As Hatcher Matheny talks about his experience climbing a rock wall at a camp in Colorado, the 16-year-old is consumed with excitement.
Matheny, a student at Classen School of Advanced Studies, earned his Eagle Scout rank earlier this month along with six other Scouts from Troop 15.
The group of seven is the largest number of troop members to earn Scouting's highest rank since 1962. Troop 15 was incorporated in 1918, and today has about 35 Scouts.
The group has been to Europe and hiked 50 miles through New Mexico, but it was a carbon fiber rock wall that makes Matheny light up. He set the camp record for fastest trip to the top of the four-story wall.
“I loved it because everyone in the troop was cheering me on,” he said. “It brought everyone together.”
Togetherness isn't a problem for Troop 15. In a day and age when kids have more choices than ever when it comes to their spare time, Scouting remains relevant. If it isn't the gravitational center of their lives, it's pretty close, troop members say.
“It's a place where you can be yourself,” Matheny said. “Nobody judges. Some people in school look down on Scouting, but when you're actually in it you realize it's a lot of fun to climb a mountain with some of your best buddies and meet that challenge together.”
Like Matheny, Jaxon Self has been involved in Scouting for as long as he can remember. From Cub Scouts, Webelos and now as an Eagle Scout, he has pulled as much out of the experience as he can. His Eagle Scout project was a simple idea that ended up being a bear when it came to execution. In the end, it proved you can never have too many friends.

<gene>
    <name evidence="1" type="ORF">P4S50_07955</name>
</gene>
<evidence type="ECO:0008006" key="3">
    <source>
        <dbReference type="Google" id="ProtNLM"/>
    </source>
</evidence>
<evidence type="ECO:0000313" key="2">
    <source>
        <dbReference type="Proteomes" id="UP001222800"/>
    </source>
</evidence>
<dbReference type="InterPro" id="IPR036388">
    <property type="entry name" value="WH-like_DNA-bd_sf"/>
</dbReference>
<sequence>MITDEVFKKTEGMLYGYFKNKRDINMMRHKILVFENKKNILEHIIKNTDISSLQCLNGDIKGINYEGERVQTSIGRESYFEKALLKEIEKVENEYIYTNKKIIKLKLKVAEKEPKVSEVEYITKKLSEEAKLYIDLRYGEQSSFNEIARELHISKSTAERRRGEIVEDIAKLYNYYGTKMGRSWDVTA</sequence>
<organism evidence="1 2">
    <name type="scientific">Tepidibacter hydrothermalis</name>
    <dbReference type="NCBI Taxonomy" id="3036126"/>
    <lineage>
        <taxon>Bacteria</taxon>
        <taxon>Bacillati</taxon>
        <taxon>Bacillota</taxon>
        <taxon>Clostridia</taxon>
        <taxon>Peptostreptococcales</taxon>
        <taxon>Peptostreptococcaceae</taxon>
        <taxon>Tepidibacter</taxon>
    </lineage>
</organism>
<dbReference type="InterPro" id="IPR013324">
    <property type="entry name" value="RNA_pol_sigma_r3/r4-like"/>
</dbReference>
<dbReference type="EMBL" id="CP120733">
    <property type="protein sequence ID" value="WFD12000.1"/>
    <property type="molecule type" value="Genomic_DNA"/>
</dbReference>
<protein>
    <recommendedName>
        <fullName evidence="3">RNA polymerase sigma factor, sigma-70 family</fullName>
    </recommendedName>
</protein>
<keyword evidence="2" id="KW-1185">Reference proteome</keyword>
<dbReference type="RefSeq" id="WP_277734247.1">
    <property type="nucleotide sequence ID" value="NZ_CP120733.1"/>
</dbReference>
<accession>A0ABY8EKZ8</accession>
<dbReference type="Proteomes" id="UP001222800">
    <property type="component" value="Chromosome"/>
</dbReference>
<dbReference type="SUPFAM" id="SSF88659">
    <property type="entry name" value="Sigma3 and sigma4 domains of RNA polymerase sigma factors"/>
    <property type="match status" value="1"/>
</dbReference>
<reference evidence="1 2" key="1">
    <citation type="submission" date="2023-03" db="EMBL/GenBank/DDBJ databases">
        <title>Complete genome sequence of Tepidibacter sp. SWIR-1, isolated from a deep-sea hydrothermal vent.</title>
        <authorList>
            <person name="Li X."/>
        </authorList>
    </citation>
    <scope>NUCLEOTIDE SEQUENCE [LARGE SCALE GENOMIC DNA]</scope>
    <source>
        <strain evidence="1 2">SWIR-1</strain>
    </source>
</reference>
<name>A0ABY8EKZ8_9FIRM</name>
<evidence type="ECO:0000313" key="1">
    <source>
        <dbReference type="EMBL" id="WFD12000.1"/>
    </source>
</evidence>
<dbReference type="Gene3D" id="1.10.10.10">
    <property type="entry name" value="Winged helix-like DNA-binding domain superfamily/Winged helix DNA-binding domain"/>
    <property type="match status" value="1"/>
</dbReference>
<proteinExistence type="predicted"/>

He set out to build raised flower beds for residents of Saint Ann Retirement Center in Oklahoma City. He needed the help of Matheny and other Scouts to complete the project.
“It was a lot more work than I thought it would be,” Self said. “Both of these beds weighed a ton, and it got frustrating at one point, but these guys made sure I stayed focused and we got it done together. It ended up being really satisfying knowing we could do that.”
Self and Matheny each have a sash full of merit badges. Self got to pilot a small plane briefly for his aviation badge. Fellow Eagle Scout Jacob Gilbert got his wilderness survival badge by sleeping in a handmade shelter overnight in the freezing cold.
“We have a skill set that's more valuable than sitting in front of a computer,” Gilbert said. “It's a solid foundation to go to. Everything in the world has changed and developed, but Scouting has been more or less the same for 100 years. Those skills you learn may not apply to your everyday life, but the lessons you learn while doing them do apply.”